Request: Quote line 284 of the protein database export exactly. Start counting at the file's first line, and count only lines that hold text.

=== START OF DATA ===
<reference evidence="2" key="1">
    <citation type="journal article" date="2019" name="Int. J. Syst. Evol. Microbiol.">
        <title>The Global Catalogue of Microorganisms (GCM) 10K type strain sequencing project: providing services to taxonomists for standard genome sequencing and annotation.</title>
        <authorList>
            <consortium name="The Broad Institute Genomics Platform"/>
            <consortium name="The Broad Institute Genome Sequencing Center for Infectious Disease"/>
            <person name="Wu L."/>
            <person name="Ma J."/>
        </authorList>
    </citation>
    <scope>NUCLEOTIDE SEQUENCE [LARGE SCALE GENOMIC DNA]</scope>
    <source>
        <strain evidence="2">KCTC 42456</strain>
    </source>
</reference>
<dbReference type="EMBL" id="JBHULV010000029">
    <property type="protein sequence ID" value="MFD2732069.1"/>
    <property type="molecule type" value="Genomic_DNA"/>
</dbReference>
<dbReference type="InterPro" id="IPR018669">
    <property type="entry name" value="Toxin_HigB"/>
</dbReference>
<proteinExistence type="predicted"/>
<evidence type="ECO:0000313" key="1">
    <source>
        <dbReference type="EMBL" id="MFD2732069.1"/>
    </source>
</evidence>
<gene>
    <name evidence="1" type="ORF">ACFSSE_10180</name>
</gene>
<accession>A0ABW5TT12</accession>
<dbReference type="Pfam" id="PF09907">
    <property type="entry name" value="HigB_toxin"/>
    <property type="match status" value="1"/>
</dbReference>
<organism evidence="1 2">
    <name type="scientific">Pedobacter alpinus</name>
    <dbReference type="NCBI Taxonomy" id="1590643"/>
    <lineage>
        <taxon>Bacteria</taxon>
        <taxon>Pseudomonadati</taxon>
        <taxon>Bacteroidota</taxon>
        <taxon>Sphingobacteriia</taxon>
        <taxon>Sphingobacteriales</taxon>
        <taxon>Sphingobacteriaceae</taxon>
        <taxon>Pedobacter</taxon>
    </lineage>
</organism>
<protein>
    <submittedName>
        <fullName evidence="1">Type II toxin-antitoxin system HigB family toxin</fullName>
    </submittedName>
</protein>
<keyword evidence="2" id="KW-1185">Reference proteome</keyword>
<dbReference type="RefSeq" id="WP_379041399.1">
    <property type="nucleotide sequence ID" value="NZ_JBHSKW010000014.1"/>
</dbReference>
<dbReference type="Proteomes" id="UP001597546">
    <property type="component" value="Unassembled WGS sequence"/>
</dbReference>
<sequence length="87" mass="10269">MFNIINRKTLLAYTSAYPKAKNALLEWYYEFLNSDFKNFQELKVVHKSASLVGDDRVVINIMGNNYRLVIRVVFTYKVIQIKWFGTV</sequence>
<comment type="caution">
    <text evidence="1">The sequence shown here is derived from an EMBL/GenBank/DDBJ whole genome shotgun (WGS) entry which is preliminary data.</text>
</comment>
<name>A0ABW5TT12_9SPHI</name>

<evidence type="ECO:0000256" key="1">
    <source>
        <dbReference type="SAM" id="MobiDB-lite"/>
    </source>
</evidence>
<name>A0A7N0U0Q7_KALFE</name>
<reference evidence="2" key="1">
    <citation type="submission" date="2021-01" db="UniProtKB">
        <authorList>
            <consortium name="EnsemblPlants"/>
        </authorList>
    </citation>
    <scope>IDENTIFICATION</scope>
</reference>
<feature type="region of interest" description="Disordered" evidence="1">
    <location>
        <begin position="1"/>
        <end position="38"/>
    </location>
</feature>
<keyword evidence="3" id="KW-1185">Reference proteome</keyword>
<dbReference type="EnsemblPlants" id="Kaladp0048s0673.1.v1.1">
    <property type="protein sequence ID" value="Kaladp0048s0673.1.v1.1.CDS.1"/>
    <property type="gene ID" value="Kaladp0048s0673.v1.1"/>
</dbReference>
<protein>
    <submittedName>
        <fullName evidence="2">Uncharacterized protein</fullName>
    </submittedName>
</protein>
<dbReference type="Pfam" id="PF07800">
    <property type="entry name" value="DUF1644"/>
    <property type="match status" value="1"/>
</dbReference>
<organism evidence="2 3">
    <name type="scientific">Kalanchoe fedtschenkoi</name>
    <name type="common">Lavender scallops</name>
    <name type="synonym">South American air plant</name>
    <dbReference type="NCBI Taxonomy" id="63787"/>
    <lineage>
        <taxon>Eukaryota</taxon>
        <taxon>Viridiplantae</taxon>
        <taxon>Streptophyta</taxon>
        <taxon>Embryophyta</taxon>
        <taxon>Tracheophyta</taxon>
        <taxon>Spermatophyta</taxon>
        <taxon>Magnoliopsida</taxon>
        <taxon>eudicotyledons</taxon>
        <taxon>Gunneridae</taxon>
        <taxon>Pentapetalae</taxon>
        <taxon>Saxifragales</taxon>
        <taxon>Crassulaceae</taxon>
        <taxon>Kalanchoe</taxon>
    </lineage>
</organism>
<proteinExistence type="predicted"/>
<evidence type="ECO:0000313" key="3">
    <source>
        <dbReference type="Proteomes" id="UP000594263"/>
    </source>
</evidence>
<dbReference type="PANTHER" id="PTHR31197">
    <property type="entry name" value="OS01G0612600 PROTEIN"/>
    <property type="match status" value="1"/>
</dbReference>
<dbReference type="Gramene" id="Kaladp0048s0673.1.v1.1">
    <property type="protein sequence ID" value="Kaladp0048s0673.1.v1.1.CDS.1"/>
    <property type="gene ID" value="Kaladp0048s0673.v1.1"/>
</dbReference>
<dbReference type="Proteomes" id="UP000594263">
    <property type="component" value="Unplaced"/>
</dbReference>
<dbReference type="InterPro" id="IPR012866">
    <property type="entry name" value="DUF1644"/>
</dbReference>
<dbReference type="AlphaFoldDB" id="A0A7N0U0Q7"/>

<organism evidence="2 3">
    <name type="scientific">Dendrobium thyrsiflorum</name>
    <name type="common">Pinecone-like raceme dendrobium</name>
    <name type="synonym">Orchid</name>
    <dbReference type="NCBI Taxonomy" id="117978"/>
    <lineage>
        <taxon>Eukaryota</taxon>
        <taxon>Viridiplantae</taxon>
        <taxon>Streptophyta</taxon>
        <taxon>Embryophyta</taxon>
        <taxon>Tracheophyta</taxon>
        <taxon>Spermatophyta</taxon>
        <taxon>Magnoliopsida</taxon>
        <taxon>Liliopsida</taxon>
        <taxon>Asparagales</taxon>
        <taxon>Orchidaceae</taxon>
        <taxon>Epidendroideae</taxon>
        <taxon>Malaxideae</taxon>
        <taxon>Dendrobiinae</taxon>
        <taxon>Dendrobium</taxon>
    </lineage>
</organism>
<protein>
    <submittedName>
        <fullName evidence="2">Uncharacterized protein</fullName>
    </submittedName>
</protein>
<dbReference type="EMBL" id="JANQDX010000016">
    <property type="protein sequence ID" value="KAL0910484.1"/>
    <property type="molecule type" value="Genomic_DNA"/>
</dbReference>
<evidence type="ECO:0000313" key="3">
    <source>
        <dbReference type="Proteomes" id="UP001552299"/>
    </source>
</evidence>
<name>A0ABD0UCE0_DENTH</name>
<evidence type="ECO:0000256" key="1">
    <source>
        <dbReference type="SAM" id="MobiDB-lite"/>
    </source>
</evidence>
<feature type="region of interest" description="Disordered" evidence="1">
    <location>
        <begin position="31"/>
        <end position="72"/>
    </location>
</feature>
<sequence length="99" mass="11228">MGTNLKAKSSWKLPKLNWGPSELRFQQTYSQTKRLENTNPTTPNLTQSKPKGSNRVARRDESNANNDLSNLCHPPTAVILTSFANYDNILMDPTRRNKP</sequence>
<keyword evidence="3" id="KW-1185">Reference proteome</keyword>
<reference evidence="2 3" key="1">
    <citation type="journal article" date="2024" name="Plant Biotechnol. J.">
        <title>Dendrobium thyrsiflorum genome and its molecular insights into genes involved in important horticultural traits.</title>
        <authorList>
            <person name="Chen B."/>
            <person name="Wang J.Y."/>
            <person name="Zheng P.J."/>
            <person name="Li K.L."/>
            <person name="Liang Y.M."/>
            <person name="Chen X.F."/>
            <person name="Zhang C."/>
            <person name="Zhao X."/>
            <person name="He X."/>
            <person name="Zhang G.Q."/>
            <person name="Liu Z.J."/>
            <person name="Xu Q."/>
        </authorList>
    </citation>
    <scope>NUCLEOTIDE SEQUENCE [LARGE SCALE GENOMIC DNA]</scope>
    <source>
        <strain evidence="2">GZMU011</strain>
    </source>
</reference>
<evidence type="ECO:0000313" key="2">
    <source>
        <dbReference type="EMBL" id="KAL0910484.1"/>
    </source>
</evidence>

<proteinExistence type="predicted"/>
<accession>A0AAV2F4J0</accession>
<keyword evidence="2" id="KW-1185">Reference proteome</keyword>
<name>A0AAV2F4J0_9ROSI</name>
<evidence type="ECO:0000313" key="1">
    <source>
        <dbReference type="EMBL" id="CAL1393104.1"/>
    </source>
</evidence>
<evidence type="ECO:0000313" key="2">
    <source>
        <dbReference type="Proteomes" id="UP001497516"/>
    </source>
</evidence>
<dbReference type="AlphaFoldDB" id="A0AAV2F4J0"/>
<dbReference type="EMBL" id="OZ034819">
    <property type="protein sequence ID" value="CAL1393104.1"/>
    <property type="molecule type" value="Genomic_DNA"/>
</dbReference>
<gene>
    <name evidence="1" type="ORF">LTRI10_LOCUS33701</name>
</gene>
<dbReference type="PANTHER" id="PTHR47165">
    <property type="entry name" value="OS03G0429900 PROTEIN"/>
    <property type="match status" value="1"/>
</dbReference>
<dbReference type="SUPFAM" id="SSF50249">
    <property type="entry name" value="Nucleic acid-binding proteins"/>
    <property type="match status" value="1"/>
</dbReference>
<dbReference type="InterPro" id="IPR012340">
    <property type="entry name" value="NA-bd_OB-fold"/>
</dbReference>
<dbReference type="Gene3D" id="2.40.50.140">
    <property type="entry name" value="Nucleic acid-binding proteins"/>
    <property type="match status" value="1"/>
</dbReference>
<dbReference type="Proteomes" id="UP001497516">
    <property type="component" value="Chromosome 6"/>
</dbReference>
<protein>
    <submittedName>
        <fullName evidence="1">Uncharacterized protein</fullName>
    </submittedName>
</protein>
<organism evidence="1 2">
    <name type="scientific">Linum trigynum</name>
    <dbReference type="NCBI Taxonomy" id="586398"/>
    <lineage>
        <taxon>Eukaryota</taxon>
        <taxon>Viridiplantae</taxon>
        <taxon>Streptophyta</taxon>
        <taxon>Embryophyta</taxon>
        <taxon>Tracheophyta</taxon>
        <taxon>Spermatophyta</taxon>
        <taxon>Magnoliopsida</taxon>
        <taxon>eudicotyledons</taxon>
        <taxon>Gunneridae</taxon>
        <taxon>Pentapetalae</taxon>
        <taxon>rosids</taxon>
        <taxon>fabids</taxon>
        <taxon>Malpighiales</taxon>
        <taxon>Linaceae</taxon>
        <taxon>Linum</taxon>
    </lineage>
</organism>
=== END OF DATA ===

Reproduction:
        <taxon>Linum</taxon>